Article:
The Parachute Jump is a defunct amusement ride on the Riegelmann
Boardwalk in Coney Island, Brooklyn, New York City. Listed on the U.S.
National Register of Historic Places and protected as a New York City
designated landmark, it consists of a 250-foot-tall (76-meter), 170
-short-ton (150-metric-ton) open-frame, steel parachute tower. The ride
has twelve cantilever steel arms radiating from the top of the tower.
When it was in operation, riders were belted into a suspended two-person
canvas seat, lifted to the top, and dropped; a parachute and shock
absorbers slowed their descent. The jump was the tallest structure built
for the 1939 New York World's Fair at Flushing Meadows. The ride was
moved to its current location in 1941, where it operated until the
1960s, when the Steeplechase amusement park shut down. After a period of
neglect, the frame was restored and fitted with a light-show system in
Read more: <https://en.wikipedia.org/wiki/Parachute_Jump>
Today's selected anniversaries:
The Albert Bridge, spanning the River Thames in London, opened.
Second World War: A decisive Soviet victory against German
forces at the Battle of Kursk gave the Red Army the strategic initiative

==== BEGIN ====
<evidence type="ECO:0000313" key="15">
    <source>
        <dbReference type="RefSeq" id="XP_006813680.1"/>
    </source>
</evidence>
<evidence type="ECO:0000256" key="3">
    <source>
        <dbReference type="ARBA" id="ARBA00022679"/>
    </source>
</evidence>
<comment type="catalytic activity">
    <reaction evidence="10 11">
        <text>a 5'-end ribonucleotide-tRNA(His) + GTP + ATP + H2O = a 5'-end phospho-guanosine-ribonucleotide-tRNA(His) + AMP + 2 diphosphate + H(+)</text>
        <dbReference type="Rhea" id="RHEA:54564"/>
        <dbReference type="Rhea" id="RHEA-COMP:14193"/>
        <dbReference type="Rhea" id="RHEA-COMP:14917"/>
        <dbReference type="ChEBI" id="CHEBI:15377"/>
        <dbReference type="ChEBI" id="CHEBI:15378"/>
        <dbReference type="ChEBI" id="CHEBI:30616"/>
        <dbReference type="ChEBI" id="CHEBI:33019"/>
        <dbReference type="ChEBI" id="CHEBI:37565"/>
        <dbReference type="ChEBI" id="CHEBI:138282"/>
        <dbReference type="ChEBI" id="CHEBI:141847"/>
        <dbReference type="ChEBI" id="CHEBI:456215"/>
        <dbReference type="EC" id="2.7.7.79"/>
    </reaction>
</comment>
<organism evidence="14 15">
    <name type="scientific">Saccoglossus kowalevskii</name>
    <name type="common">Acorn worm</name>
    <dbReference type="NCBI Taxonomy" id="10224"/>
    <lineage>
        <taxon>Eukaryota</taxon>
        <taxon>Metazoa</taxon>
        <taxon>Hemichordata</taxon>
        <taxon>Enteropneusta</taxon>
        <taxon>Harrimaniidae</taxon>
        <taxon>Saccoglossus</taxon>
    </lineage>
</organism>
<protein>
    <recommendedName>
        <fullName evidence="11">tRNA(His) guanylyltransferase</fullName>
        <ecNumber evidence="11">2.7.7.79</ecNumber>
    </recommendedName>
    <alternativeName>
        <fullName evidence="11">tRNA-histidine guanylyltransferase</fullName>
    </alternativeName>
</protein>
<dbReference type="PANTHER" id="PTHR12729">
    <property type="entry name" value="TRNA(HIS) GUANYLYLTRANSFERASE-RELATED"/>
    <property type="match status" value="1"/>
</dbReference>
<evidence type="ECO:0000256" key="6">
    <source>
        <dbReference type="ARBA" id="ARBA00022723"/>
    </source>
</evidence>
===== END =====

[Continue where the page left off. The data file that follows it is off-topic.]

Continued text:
for the rest of the war.
A former Philippine National Police officer hijacked a tourist
bus in Manila and held its occupants hostage for nearly 11 hours before
being killed by police.
Wiktionary's word of the day:
1. (transitive, also figurative) To draw or paint; to delineate.
2. (transitive, obsolete) To illuminate, as a manuscript; to decorate
with gold or some other bright colour.
Wikiquote quote of the day:
We must expect for a long time yet to see capitalists still
striving to obtain the highest possible profits. But observe, that the
passion for wealth is certainly in some senses new. It grew up very
rapidly at the beginning of the present century; it was not so strong in
the last century, when men were much more content to lead a quiet easy
life of leisure. The change has really influenced the relations between
men; but in the future it is quite possible that the scramble for wealth
may grow less intense, and a change in the opposite direction take
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